Representatives of $1 trillion of assets have been provoked to question whether they have taken the right approach with complex portfolios, left-tail hedging strategies, ESG and disruption.
A panel of chief investment officers – Paul Kessell of Kinetic Super, Janice Sengupta of Aon Master Trust and Tim Macready of Christian Super – share their key learnings from the Fiduciary Investors Symposium in the Blue Mountains that featured topics including smart beta, risk management, liquid alternatives, ESG, infrastructure and macroeconomics.
For Kessell, the increasing complexity across asset classes in terms of their management was cause for thought, and a point worth raising with his investment committee.
“Do we actually need to increase our complexity or, conversely, go back to basics and have a more simplistic approach to managing our investment strategy? Less asset classes, less managers, and control over our fee structure [might be better]. While there is no certainty over the future, we would understand the levers we are managing and the impact they have on the portfolio,” Kessell said.
He also questioned whether it was better to be an early adopter of ideas that sound compelling, or if it was better to “sit back” and look the ideas appropriateness after it became mainstream?
Sengupta found it “most astonishing” that there is a consensus about there being a low-growth, low-yield environment for the foreseeable future.
“This is something that was a question mark in recent years. Now it seems to be an underlying assumption that shapes investment strategies, so this is a profound challenge and change in the industry,” Sengupta said.
She added it reinforced the view taken at Aon Master Trust that it was very important to have realistic investment objectives and very clear communication with members.
“It also underscores the importance of some default options that have been created, for example, life cycle options, for those [members] not actively making these decisions and attempting to navigate the very complex world in which we live,” Sengupta said.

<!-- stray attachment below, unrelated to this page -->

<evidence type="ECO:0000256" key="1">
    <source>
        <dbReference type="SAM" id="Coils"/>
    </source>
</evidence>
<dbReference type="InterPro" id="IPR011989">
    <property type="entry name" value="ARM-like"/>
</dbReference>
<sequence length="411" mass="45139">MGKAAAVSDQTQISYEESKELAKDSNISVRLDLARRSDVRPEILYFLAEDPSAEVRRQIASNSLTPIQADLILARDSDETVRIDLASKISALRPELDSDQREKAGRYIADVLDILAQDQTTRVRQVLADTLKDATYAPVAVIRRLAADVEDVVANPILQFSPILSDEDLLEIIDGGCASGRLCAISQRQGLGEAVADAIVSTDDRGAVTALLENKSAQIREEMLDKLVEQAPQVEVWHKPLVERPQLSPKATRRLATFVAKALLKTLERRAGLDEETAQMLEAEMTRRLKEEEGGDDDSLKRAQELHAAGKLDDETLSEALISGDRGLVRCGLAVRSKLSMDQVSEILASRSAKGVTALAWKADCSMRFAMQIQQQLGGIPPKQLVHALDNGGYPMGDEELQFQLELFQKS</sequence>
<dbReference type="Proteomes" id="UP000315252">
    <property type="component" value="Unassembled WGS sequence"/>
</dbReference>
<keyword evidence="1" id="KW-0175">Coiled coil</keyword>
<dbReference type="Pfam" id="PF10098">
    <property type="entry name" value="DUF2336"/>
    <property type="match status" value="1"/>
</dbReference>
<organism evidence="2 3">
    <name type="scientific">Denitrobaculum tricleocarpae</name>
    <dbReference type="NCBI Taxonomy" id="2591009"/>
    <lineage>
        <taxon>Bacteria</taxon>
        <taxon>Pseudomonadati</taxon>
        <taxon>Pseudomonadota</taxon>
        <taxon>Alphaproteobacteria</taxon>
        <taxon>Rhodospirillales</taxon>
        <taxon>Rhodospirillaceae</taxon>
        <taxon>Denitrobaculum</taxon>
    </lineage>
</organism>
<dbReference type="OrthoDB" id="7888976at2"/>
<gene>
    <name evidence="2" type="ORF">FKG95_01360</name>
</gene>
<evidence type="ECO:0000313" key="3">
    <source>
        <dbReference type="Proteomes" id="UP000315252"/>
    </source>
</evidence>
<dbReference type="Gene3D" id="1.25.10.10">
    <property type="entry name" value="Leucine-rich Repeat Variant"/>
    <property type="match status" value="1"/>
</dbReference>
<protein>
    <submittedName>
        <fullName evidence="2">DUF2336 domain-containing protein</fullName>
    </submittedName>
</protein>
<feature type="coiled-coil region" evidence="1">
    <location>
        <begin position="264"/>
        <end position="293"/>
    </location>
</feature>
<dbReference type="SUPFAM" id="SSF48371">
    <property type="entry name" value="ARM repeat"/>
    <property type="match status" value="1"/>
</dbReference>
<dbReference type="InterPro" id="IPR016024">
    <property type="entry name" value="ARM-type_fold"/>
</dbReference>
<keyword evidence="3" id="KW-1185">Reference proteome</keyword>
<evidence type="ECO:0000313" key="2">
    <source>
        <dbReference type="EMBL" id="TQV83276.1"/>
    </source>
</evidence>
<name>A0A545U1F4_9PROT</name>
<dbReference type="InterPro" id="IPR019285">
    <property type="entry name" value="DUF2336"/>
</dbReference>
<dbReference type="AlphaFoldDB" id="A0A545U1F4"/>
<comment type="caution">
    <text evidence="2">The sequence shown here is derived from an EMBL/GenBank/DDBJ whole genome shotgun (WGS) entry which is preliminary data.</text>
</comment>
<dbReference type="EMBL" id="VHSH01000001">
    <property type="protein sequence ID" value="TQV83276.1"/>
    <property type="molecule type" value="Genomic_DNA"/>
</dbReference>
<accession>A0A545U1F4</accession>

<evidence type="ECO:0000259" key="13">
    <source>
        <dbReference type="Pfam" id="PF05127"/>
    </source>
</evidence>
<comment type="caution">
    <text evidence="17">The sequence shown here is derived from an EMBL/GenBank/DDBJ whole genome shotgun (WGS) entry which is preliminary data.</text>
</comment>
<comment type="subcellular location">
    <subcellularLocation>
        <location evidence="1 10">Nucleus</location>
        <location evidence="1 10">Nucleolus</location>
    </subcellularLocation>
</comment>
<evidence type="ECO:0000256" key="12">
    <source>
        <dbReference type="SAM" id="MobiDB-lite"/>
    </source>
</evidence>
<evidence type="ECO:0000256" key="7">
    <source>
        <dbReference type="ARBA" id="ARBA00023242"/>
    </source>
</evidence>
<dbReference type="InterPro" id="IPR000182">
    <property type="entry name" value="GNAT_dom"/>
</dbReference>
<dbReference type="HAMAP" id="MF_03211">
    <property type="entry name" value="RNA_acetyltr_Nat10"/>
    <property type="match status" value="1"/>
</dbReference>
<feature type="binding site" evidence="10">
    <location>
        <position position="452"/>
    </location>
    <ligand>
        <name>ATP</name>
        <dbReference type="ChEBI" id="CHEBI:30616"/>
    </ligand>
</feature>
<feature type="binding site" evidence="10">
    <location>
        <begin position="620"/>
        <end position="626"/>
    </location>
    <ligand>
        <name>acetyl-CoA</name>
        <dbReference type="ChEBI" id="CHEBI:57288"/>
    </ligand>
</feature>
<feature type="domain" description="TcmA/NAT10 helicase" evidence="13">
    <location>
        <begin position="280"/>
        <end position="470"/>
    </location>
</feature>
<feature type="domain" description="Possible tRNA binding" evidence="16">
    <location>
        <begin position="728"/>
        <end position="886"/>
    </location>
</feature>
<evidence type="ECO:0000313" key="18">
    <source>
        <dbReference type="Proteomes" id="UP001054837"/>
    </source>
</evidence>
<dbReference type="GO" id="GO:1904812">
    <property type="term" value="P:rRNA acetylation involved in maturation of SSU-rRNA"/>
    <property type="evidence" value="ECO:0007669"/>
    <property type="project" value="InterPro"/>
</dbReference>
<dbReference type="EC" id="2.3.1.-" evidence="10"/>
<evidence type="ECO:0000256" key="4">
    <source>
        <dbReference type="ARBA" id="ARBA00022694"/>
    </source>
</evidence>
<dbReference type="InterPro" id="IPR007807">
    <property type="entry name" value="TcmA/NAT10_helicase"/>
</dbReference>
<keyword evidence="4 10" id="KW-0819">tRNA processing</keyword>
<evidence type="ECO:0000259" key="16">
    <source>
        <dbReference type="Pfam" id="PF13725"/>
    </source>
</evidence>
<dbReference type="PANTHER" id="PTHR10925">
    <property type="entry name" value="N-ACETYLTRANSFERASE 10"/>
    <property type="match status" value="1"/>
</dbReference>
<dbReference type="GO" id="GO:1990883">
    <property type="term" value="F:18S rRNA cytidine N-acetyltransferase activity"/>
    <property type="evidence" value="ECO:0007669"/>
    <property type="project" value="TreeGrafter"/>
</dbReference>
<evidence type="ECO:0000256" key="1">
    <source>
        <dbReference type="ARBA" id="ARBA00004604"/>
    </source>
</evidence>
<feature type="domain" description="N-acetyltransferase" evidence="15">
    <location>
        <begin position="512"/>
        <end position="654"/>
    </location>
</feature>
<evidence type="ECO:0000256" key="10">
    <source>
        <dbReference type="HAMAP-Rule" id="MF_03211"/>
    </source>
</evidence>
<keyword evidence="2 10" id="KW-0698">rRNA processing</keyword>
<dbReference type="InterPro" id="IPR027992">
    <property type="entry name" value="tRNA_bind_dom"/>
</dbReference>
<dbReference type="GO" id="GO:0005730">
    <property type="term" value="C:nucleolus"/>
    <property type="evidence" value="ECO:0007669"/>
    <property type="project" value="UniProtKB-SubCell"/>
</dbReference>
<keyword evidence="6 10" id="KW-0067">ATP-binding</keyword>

She pointed out the move from a unipolar world to multi-polar world and the complexity that entails raised questions about risk and risk management.
“How do we develop systems that enable us to have meaningful risk-reporting for the various stakeholders?” Sengupta asked.
One of the biggest questions Macready has been asking, is how to allocate assets so that retirement incomes can be delivered to members.
“I ask myself how far are we moving away from the realities of the macro-environment, the realities of assets that we invest in?” Macready said.
“I don’t know about you, but when I get thinking about the strategies, it gets me thinking less and less about what I own and more about the factors I am exposed to, or the market movements that I might be exposed to.
“When in reality what generates retirement outcomes for our members is cash flow; whether that is companies repaying the fixed interest they’ve borrowed, [or] whether that’s companies generating profits and returning those profits to shareholders as cash flow.”
“This is not to say factor investing or liquid alternatives don’t form a reasonable part of the portfolio; they have a place, but I ask myself as an industry how much are we actually looking at the companies we are investing in and how sustainable those cash flows are.”
While heartened by ESG entering mainstream discussions, Macready questioned whether the industry is on the right track with the issue.
“I wonder if with fiduciary duty we focus extensively on the financial responsibilities, without also taking into account the representative responsibilities we have as fiduciaries, to create society as a place where they [members] want to live and to do things with their money that they want.”
For example, Macready said it was laudable a number of super funds had divested from cluster munitions as members did not want to invest in a product had the sole purpose of killing and maiming.
Other questions Macready has been grappling with include: whether the industry is ready for disruption? And who was standing outside the left-tail outcome positions super funds had been taking?
“Who is actively increasing their exposure to left-tail outcomes and how much money are they demanding for the privilege? How much are they extracting by way of a premium? And is what we are paying for these tail-risk protection strategies worth it?”
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